Elderly patient

New volunteer programme to help older patients reduce risk of fall

A new volunteering programme is aiming to bring trained volunteers into the homes of older patients to provide one-to-one support.

The Falls Prevention Community Exercise Volunteers programme is being run by the volunteering service at Kingston Hospital NHS FT, which is funded by the volunteering organisation Helpforce and the Kingston Hospital Charity.

It hopes that this will improve the strength, balance, and mobility of elderly patients, as well as improve their overall health and well-being. This is then expected to reduce the strain on the NHS caused by falls among older patients.

 “We are delighted to launch this much needed volunteering service to support our patients at home."

Research from NICE in 2018 showed that the risk of falls in elderly patients can be reduced by as much as 54%, when they take part in exercises focused on improving strength and balance.

Bianca Larch, Community Outreach Manager at the trust, said: “We are delighted to launch this much needed volunteering service to support our patients at home.

“With volunteers supporting patients to undertake a physiotherapy prescribed exercise programme, we hope to see improved strength, mobility and balance in our patients and in turn reduce their risk of falls significantly.

“This programme can really improve the quality of life of our patients by restoring well-being and independence, especially for those waiting to access various community interventions.”

 

 

Falls are a serious problem for patients aged over 65, especially after they are discharged from hospital, with an estimated 40% of older adults falling within six months of discharge, and 50% of these incidents resulting in injury.

Falls in people aged over 65 that result in hospital admissions, cost the NHS approximately £3.5m per year. This cost is greater when there is an involvement of ambulance services, community services supporting reconditioning, and Accident and Emergency attendance.

During this programme, volunteers will visit patients at their home once a week for eight weeks and help them with a range of targeted exercises.

Volunteers will help patients stay mobile and active, providing information about local physical activities that meet the patient’s needs.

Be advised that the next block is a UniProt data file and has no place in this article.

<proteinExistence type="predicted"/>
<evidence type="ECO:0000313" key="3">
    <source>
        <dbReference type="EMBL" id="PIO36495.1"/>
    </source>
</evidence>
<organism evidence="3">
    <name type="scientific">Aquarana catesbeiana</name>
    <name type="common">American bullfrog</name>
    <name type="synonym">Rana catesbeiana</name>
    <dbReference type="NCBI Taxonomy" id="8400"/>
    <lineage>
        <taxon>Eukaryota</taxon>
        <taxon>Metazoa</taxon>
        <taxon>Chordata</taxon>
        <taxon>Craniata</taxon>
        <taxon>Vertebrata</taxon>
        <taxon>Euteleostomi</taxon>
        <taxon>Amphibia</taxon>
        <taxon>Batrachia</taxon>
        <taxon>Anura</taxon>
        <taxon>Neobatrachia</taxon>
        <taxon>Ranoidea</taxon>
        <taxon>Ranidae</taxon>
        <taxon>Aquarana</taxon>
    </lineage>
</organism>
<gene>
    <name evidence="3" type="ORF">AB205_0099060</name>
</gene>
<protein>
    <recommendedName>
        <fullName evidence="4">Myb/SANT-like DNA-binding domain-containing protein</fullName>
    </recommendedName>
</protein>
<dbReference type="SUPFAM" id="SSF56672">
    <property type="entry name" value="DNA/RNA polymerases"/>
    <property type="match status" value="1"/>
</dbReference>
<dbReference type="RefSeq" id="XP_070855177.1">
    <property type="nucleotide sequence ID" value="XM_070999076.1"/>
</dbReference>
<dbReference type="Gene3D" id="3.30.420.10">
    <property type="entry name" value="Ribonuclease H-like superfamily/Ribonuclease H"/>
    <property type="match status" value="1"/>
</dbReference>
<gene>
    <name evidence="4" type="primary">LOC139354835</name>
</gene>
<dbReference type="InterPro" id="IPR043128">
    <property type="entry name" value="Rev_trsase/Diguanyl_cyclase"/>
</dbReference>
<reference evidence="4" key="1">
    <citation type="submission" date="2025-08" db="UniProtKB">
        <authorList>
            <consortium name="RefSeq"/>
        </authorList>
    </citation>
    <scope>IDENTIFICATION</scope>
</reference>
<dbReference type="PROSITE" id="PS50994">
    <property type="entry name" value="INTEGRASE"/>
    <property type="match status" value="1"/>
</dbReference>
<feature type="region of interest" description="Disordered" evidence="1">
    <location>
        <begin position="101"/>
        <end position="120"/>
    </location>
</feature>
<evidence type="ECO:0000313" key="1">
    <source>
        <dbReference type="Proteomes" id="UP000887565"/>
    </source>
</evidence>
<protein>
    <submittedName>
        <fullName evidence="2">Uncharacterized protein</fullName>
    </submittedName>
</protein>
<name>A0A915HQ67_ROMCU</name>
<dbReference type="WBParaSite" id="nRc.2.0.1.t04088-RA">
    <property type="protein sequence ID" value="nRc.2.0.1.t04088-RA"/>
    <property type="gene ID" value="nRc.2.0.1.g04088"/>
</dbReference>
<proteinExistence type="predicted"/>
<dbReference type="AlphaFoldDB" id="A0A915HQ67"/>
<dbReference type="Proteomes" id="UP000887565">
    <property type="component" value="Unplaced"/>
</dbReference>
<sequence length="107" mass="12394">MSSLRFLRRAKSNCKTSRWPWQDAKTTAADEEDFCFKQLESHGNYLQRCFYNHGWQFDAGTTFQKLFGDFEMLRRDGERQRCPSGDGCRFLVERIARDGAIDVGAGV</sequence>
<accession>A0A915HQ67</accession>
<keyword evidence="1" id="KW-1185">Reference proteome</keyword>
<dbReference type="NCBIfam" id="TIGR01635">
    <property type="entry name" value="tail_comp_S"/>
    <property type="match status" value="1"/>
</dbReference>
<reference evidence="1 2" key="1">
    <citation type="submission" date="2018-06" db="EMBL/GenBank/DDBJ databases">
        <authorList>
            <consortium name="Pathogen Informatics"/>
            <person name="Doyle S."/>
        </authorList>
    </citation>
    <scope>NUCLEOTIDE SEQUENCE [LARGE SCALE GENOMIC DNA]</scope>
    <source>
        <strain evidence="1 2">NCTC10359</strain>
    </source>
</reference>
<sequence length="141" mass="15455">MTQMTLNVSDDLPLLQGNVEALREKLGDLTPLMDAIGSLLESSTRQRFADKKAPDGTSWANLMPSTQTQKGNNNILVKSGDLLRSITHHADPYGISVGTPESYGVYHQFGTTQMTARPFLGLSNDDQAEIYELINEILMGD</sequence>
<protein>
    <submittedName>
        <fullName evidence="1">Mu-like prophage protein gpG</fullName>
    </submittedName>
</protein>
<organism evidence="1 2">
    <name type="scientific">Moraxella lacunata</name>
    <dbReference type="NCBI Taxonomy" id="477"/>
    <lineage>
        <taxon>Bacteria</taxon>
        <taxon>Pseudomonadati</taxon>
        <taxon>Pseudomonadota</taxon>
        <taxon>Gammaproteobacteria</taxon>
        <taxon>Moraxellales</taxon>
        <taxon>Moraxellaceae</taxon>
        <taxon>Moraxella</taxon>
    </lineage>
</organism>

Maeve Hully, Director of Volunteering at Helpforce, added: “We’re pleased to be partnering with Kingston Hospital NHS Foundation Trust to deliver this programme.

“We believe that this programme will show how well managed volunteers in intelligently designed roles can provide great support to patients, staff and the system.

“We aim to support the volunteering team with our expertise in project management, as well as sharing with them our knowledge of best practice in running similar programmes, and finally, supporting the team in evaluating the project so that in the end, they will have the evidence which can demonstrate the difference that the intervention makes to patients.”

This type of intervention also aims to reduce a patient’s fear of falling so that they can continue to improve after the initial eight weeks. 

Additionally, for the first four weeks volunteers will have phone calls with patients to encourage engagement with the exercises, including supporting their general well-being.

NHS trusts and community physiotherapists have welcomed the new volunteering programme, given the benefits it is expected to bring in helping ensure patients receive the right support at home.

This will in turn help reduce the risk of patients being readmitted due to falls.

Nic Kane, Chief Nurse for Hounslow and Richmond Community Healthcare NHS Trust, and Kingston Hospital NHS Foundation Trust, said: “I am delighted to support this piece of work, which is a fantastic example of collaborative working between community trusts, acute hospitals and the voluntary sector.

“Thank you to everyone involved in this project, which will make a real difference to patients.”

Ms Larch added: “We are very grateful to have Helpforce’s support on this project.

“Thanks to their knowledge, experience, and the desire to maximise the impact of volunteering, we have been able to set up the foundation to ensure the project is run safely with the support of staff.”

The trust hope to see positive results by the end of the project in June 2022, that will enable them to scale the project across the trust (extending to more wards and outpatients), and positively impacting more patients.

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NHE May/June 2024

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